The first in line was Slovenia which declared independence on June 26, 1991. That night JNA units began deploying along the borders of the former Yugoslavia under the orders of the state presidency and federal government. That plan had two stages: in the first there were 137 border crossings and strategic points to be taken (134 were taken by June 30); the second stage, if there was any organized armed resistance, would be the military occupation of all of Slovenia and imposition of a state of emergency and military rule.
On July 1, the supreme command staff (an informal body with jurisdiction that was not clear) met. Kadijevic said the conditions were right for the second stage of the plan and asked permission for the fifth army group to start implementing it because it was already deployed and ready (the stories of unarmed recruits were propaganda). Jovic then played his famous role: why hold them if they don't want to stay? Let them go, once the Slovenians leave things will be different with the Croats and so on.
Kadijevic's close associate said the general was stunned by what had happened to him: he had been drawn out on thin ice.
On July 5, Jovic and Milosevic demanded that Kadijevic: respond fiercely to the Slovenians with all means available and then withdraw from the republic; deploy his troops in territories in Croatia (and Herzegovina) where Serbs live; completely eliminate Slovenians and Croats from the JNA.
Kadijevic accepted everything, Jovic said, but delayed the ethnic cleansing of the army.
In Slovenia, the JNA packed up and left since the republic had to be pushed out even at the cost of JNA dead and the first Balkan secessionist war ended. Now, it was Croatia's turn.
Franjo Tudjman and his ruling HDZ couldn't wait to be pushed out of Yugoslavia but they didn't want to leave territory behind. Early in July, the Croatian armed forces were better armed and more numerous but still not a problem for the JNA and armed Serbs.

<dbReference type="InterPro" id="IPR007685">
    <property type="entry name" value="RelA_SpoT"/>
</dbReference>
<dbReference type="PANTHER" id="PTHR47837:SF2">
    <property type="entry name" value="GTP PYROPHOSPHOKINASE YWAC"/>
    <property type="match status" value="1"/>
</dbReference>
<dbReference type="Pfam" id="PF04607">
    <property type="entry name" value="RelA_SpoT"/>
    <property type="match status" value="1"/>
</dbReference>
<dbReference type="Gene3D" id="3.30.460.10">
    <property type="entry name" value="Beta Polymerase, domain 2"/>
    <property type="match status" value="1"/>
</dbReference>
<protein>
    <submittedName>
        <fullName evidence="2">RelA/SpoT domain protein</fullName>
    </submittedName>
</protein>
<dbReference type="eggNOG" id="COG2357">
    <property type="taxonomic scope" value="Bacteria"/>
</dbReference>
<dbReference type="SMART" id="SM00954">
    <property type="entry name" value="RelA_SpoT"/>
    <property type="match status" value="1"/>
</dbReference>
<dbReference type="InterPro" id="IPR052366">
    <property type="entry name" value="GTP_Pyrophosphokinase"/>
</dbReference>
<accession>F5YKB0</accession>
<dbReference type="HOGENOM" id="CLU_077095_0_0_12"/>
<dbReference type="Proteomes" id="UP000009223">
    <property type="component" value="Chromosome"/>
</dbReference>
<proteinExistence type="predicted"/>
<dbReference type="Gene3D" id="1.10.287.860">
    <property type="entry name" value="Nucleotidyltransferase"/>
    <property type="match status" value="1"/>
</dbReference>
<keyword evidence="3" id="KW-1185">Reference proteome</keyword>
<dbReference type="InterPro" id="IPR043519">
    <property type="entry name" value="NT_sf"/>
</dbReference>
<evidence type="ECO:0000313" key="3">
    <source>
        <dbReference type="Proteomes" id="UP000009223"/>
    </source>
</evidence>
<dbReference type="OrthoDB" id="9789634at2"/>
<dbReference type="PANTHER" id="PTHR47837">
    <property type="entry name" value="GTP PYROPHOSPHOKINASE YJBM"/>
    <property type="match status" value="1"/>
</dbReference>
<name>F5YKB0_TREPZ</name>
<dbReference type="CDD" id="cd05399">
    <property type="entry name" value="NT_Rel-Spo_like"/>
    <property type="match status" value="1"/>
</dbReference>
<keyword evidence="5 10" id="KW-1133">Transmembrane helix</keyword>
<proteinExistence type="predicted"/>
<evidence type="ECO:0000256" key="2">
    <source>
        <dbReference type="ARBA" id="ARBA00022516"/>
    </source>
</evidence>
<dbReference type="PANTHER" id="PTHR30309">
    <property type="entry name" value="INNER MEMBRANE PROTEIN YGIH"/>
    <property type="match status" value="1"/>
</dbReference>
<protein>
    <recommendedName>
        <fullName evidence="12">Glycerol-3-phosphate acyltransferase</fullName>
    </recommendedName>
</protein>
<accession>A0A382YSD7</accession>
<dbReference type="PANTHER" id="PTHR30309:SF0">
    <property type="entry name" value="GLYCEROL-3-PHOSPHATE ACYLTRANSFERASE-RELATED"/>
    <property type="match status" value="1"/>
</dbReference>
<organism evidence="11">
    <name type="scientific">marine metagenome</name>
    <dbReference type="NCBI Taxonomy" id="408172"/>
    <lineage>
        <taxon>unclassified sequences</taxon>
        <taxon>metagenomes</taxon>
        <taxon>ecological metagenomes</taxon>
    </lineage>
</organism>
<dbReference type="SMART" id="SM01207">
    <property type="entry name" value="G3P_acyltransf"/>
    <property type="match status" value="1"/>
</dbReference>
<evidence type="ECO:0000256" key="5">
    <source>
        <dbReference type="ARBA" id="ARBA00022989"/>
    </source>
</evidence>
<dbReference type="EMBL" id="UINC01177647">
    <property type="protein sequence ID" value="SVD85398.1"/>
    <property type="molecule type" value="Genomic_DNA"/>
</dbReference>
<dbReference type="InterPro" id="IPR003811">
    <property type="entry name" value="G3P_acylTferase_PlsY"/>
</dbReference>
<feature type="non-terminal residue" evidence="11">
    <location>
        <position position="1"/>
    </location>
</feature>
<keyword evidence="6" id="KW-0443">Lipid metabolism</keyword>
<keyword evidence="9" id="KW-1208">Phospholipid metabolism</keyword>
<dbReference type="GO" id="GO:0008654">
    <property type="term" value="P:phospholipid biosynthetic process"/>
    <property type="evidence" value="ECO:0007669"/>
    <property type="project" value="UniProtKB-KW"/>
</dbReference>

The JNA political platform and ideology that summer was anti fascism which meant: the Croats are good but the HDZ isn't. The start of that second Balkan war was on July 2 when an armored division headed west from Belgrade. On July 1, an incident happened in the federal defence ministry: a group of young officers under arms barged in and demanded action in Slovenia. The incident ended peacefully but it was a warning to be remembered.
Instead of waging war properly and advancing to Zagreb, which it could with a minimum loss of life, the JNA deployed in Croatia and hesitated. The army had huge draft problems: an extremely low response and constant rebellions by reserves. Its men wouldn't wage war without a clear goal; without a state of war which was never declared.
In July 1991, the federal defence ministry adopted what it would later call guidelines or instructions for volunteers to become members of the armed forces. Those para-military formations under the banner of political parties and under the control of the Serbian state security and police were legalized. The JNA was no longer Yugo-communist but Serb-Chetnik to use the Croat derogatory names. That meant that bearded and drunk volunteers began looting, committing war crimes, humiliating active officers and giving the JNA a bad name in Eastern Slavonia and later the Krajina.